To learn more about hypertensive, vasoconstrictive essential oils, head on over to my blog post on that topic, where I share with you my recipe for a vasoconstrictive/hypertensive essential oil blend.  The oils I’ve chosen to use in my own SimplyWell Migraine, Headache, & Brain Fog Support Blend are only a few of the vasoconstrictive essential oils out there. All of the oils used in this blend are also great for digestive issues.  No surprises there, since most migraines are digestive migraines!

5. Remove Fermentation & Histamine From the Colon with an Enema

This is a last resort, but it has worked for me many times.  It is not an optimal solution, because we don’t really know how enemas affect the gut flora.  However, some people may find it to be a solution preferable to taking a pharmaceutical medication (which also negatively affect gut flora).  Coffee enemas tend to be the most effective, perhaps because they help to stimulate the hepatic nerve of the liver and thereby reduce liver congestion (which is also implicated in migraine headaches).Most importantly, an enema will help to remove food that has reached the colon that is triggering inflammation, perhaps because this food has not been sufficiently broken down through DAO (diamine oxidase). Many people with migraines have low DAO levels, and DAO receptor sites on cells are also affected by electrolyte balance, so the electrolyte mixture above will help with that as well.When food which has not been properly broken down by DAO reaches the colon, it starts to feed unfriendly bacteria which produce histamine, thus adding to your histamine load.  Removing this histamine burden through an enema can often make a migraine go away.While I won’t be going into a tutorial on how to do an enema here, it’s important to emphasize that the water or coffee be lukewarm and not hot, and that the water be purified.  A full quart bag is usually needed to clean out the colon, and multiple enemas may be necessary.

I Hope These Tips Are Beneficial to You!

None of these ideas are long-term solutions, they are merely singular ways that I’ve found to consistently get rid of migraines.  The important point is to get to the root of your migraine problems by avoiding trigger foods and healing your gut, as outlined in the SimplyWell Migraine Relief Protocol.  Luckily, we do have very powerful plant food allies that can help us so powerfully that over time, we will no longer need to resort to any of the techniques above to get rid of a migraine.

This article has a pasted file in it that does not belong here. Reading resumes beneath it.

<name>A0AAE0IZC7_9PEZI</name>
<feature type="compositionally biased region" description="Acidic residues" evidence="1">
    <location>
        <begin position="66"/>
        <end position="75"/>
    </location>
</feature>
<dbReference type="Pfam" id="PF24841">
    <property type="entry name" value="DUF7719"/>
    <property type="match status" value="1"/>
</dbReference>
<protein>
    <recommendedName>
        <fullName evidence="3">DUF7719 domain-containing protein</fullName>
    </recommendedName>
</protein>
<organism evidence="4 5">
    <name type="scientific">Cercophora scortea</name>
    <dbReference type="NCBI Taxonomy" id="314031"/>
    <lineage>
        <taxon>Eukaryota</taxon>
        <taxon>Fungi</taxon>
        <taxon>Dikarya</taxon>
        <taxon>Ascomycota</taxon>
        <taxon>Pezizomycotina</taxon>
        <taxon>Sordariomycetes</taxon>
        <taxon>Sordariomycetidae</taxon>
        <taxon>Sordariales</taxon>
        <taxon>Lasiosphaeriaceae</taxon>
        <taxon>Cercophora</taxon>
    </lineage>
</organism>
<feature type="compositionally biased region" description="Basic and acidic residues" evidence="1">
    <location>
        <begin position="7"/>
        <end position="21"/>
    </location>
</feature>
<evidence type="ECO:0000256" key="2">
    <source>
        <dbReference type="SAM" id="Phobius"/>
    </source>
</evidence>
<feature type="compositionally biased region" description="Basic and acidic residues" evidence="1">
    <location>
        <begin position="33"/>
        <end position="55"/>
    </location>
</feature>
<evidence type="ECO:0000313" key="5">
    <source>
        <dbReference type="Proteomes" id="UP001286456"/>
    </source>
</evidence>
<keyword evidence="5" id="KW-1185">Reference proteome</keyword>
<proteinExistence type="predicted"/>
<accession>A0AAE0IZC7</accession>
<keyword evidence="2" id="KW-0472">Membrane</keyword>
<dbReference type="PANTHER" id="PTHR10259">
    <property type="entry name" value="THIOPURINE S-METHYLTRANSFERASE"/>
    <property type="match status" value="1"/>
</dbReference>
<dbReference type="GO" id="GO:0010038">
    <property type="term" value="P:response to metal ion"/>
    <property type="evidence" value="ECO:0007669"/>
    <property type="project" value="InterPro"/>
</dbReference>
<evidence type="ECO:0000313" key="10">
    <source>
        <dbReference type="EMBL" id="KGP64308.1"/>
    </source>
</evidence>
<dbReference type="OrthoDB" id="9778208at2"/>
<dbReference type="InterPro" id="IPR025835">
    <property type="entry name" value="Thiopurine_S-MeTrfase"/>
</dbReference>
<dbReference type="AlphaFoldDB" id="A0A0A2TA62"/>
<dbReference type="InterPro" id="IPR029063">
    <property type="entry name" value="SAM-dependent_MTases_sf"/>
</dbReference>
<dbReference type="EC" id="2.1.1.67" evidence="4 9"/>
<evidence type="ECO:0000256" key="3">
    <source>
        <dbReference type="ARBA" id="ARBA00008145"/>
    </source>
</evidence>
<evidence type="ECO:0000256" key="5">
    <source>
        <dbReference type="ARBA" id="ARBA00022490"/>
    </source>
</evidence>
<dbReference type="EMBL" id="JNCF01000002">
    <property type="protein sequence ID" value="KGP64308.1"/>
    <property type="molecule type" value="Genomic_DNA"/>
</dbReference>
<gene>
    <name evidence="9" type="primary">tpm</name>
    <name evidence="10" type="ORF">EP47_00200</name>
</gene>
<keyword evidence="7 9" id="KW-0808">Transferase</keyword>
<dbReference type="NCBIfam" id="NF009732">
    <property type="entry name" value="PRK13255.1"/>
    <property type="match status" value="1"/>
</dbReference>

Please note that this information is for educational purposes only and is not intended to diagnose or treat migraines, or act as a replacement for medical care from a medical professional.

[author] [author_image timthumb=’on’]http://www.simplywell.info/wp-content/uploads/2016/04/Marya.jpg[/author_image] [author_info]Marya Gendron is a biodynamic craniosacral therapist and health coach specializing in chronic migraine headache relief and alleviation of brain fog, indigestion, and histamine intolerance through plant-based solutions. She practices out of Portland, Oregon. In January of 2016, Marya healed herself of chronic debilitating migraine headaches caused by pharmaceutical medications she received after a c-section operation. Her life purpose is to educate people about broader health-care and self-care options through promotion of specific fabulous medicinal foods that have been forgotten or ignored. [/author_info] [/author]